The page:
If you have been convicted of a felony or misdemeanor you have a right to appeal the criminal conviction and sentence and an opportunity to have the conviction or sentence overturned on appeal. We can help.
Occasionally, the government oversteps the line between a legal conviction and an illegal conviction. Sometimes the government or its agents induce an offense when an individual is not predisposed to commit the particular crime. Sometimes the government or its agents obtain statements or physical evidence illegally. Sometime the police improperly stop a vehicle and obtain evidence based on that improper stop. Sometimes the government obtains an illegal search warrant based on insufficient or fabricated facts. Sometimes the prosecutor fails to disclose favorable evidence. Sometimes the government does not present sufficient evidence to support a conviction. Sometimes the jury is given improper jury instructions. Sometimes the judge is biased and refuses to step down or disqualify himself or herself. Sometimes the judge imposes an illegal sentence.
- Government agents may not originate a criminal offence and then induce commission of the crime so that the government may prosecute.
- The government may not obtain incriminating statements while a person is in custody without first advising that person of his Miranda rights.
- The government may not search a person or property without probable cause or a search warrant.
- The police may not stop a vehicle unless they observe a traffic violation or have a reasonable suspicion that a crime has been committed.
- The government may not obtain a search warrant without probable cause to believe that contraband or evidence of crime is currently at the location in question.
- The government is require to provide a defendant with all the evidence in its possession, including evidence that tends to prove that the defendant is innocent.
- The government is required to show that a crime has been committed and must prove beyond a reasonable doubt that the defendant committed that crime.
- The jury must be correctly instructed on the law of the case and cannot be mislead by those instructions.
- A trial court judge must be disqualified when a party fears that he or she will not receive a fair trial or hearing because of specifically described prejudice or bias of the judge. The appearance of impropriety or bias is of special concern where the branch of government involved is the judiciary.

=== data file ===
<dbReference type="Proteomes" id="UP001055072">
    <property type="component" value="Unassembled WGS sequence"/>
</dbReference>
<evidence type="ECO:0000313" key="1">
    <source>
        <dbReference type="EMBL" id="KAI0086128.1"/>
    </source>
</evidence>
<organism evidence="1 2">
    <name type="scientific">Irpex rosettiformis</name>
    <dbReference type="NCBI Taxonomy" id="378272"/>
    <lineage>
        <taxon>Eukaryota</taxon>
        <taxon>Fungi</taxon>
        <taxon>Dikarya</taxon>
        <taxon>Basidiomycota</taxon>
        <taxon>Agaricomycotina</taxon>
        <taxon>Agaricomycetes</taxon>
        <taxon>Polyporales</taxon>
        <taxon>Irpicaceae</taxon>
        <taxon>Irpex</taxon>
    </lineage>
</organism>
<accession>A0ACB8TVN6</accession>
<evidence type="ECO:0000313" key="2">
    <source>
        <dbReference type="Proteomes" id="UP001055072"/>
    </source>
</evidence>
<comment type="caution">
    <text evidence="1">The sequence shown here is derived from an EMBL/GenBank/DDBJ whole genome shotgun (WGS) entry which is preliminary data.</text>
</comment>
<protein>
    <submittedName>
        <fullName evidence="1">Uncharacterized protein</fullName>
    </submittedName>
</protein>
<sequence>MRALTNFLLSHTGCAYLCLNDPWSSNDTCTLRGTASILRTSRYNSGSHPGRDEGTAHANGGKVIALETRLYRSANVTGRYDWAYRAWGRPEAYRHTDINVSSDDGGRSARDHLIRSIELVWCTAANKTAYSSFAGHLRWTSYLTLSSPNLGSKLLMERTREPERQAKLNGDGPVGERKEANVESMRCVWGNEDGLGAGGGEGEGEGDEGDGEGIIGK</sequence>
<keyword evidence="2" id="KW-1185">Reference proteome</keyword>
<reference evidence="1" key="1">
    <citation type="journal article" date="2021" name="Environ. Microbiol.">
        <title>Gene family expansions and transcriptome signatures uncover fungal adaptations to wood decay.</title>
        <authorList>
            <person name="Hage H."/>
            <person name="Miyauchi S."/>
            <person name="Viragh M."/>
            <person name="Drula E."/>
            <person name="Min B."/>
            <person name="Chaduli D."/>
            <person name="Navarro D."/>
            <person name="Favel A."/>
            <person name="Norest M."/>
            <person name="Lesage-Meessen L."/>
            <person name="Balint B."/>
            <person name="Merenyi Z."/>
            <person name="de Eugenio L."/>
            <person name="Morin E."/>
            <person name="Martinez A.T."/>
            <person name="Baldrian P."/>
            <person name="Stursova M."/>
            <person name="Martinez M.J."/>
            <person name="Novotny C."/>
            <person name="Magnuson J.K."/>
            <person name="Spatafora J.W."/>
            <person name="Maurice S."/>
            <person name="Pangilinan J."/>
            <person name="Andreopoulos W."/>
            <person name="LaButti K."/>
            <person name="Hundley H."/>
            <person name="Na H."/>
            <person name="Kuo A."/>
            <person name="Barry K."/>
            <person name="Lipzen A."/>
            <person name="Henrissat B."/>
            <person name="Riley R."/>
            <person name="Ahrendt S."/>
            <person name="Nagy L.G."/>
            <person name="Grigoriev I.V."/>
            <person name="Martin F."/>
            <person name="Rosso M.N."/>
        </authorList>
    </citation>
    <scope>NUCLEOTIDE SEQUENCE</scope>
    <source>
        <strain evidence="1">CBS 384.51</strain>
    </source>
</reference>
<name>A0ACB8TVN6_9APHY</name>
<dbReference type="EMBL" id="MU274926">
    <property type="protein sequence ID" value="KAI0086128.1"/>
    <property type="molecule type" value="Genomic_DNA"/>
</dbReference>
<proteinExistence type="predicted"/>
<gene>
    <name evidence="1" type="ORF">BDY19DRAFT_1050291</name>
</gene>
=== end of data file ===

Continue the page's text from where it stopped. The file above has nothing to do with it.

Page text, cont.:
- A trial court judge must impose a legal sentence under the law.
If you have been convicted of a felony or misdemeanor offense and believe that you have been improperly convicted or sentenced, you have a right to appeal the criminal conviction and sentence, and an opportunity to have the conviction or sentence overturned on appeal.
If you have been convicted in State court you have thirty days to filed a notice of appeal. If you have been convicted in federal court you have ten days to file a notice of appeal. If you do not file a notice of appeal within the required time you will forfeit your right to appeal.
Contact a lawyer discuss the possibility of an appeal. Our firm has represented clients on appeal. Many of these proceedings have resulted in reversal of the conviction and dismissal of the case or re-sentencing. Tampa Criminal defense attorney Daniel J. Fernandez can help guide you through the process. We have the experience and knowledge to pursue the best course of action on your criminal appeal.
If you have been convicted and sentenced in the Tampa Bay area and believe that the conviction or sentence is improper, call Tampa criminal defense lawyer Daniel J. Fernandez of Fernandez & Hernandez for a free consultation now on your criminal appeal.
Call Tampa Criminal Defense Attorney, Daniel J. Fernandez of Fernandez & Hernandez at 813-229-5353 or read more at: CriminalDefenseLawyerTampa.com
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